5. One of the key teaching features of Easy Grammar Plus is that students find the prepositional phrases and strike them out first. Then find the left over stuff as subject and verbs. If the student would struggle with finding prepositional phrase, I might hesitate to jump into that level as first book. I'm not sure how much of that technique is taught early in the book or if it is just reviewed as prior knowledge. The Ultimate Series in Easy Grammar product has an 8th grade book that I think needs less prior knowledge. I use that one with my struggling learner and work it with her. takes 5 -10 minutes or less each day. nice warm up. another book to consider: All in One English (here's a link to one place that sells it, but you can buy where you want) https://www.rainbowresource.com/proddtl?id=026477&subject=English%2FWriting/7&category=Straight+Forward+English+Series/1789 and an oldie but goodie to think about would be SchoolHouse Rock Grammar Rocks videos. Those were on TV when I was a little kid in the 70s and it made school work easy for us. I'm sure you can find those on youtube. Your 8th grader might enjoy the animation and singing.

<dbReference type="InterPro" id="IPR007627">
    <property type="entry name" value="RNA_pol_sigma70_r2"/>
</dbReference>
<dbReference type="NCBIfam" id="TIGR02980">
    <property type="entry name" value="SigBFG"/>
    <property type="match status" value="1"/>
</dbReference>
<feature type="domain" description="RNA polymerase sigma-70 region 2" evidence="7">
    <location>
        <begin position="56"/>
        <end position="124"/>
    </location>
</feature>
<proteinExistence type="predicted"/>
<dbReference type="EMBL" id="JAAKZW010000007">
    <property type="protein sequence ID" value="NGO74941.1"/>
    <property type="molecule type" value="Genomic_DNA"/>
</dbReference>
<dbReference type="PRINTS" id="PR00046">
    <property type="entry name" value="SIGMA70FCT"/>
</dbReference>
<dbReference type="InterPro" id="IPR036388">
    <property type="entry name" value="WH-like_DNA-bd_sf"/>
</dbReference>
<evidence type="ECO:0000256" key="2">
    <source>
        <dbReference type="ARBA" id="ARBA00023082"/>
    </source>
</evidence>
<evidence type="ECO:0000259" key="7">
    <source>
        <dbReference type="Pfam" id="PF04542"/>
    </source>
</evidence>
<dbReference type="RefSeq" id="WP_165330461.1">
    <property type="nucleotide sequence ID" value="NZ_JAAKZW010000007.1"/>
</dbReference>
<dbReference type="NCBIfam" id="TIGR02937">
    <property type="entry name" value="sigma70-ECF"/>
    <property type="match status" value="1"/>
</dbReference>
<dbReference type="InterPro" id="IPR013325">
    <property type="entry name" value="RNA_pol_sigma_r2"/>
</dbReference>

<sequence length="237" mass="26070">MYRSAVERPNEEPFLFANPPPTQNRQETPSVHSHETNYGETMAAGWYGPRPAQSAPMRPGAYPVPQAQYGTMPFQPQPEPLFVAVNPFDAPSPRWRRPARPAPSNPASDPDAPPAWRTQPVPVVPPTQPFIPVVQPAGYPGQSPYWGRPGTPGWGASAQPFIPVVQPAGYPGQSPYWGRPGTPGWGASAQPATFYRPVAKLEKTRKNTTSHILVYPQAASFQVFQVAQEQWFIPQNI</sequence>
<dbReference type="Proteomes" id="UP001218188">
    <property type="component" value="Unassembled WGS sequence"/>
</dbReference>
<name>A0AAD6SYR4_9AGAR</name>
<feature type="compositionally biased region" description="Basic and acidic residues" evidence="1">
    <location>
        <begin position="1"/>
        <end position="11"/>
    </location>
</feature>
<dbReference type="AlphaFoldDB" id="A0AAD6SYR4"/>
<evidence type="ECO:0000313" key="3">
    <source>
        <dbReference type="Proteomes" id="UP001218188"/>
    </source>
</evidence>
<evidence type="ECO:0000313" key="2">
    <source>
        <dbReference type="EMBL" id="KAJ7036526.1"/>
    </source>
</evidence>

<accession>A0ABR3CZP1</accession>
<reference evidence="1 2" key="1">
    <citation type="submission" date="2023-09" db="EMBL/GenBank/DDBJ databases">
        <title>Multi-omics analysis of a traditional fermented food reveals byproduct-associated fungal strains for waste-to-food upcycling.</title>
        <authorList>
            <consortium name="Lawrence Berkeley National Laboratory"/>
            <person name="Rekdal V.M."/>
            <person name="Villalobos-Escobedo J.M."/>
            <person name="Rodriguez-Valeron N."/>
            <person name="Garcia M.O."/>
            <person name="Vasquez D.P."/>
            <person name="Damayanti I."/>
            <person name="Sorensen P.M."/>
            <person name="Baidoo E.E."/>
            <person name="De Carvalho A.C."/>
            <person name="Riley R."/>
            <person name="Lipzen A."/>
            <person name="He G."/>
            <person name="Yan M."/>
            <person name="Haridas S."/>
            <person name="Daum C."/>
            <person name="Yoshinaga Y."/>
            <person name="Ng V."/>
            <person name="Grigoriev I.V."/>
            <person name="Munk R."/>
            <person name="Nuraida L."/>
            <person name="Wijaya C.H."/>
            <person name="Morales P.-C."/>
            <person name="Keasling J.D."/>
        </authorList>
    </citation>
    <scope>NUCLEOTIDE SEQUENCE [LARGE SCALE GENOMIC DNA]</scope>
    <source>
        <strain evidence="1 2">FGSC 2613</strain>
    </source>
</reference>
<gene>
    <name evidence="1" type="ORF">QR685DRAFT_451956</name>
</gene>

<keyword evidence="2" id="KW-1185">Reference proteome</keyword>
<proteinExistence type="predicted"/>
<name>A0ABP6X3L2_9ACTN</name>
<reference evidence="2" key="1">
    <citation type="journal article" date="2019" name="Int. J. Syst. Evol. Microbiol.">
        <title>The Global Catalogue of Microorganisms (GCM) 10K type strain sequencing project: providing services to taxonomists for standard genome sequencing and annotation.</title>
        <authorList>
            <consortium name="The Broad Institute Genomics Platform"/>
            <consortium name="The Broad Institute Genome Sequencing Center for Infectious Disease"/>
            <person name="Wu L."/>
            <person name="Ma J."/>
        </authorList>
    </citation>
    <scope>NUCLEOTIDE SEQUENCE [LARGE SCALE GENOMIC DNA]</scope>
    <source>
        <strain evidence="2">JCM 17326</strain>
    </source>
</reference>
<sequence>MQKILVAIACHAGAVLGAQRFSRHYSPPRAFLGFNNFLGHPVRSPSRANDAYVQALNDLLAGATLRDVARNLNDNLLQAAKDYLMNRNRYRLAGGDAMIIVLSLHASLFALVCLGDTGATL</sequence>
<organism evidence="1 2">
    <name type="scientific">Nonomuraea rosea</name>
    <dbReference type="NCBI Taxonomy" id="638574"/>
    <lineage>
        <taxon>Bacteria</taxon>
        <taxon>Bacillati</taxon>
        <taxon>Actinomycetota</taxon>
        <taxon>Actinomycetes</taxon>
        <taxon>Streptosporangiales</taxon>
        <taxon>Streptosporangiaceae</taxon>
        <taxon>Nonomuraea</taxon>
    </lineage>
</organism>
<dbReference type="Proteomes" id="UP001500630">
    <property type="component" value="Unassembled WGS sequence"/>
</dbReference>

6. Generally speaking, for CLEP prep, my middle daughter after the modern states course was done would take practice tests. She used some from REA. And she used some practice exams from Peterson's. Our library system has state wide access to the Peterson's exams online. We found out about that on the library website. Maybe your library has access to those as well. Free was nice. Middle gal did not take that specific CLEP however. But she's taken and passed 9 other CLEPs and that was her formula. Review and gap fill from modern states, take practice exams. Not sure which brand of brand book his is using. But we clicked with the practice exams of REA and Petersons. hope you get some other advice.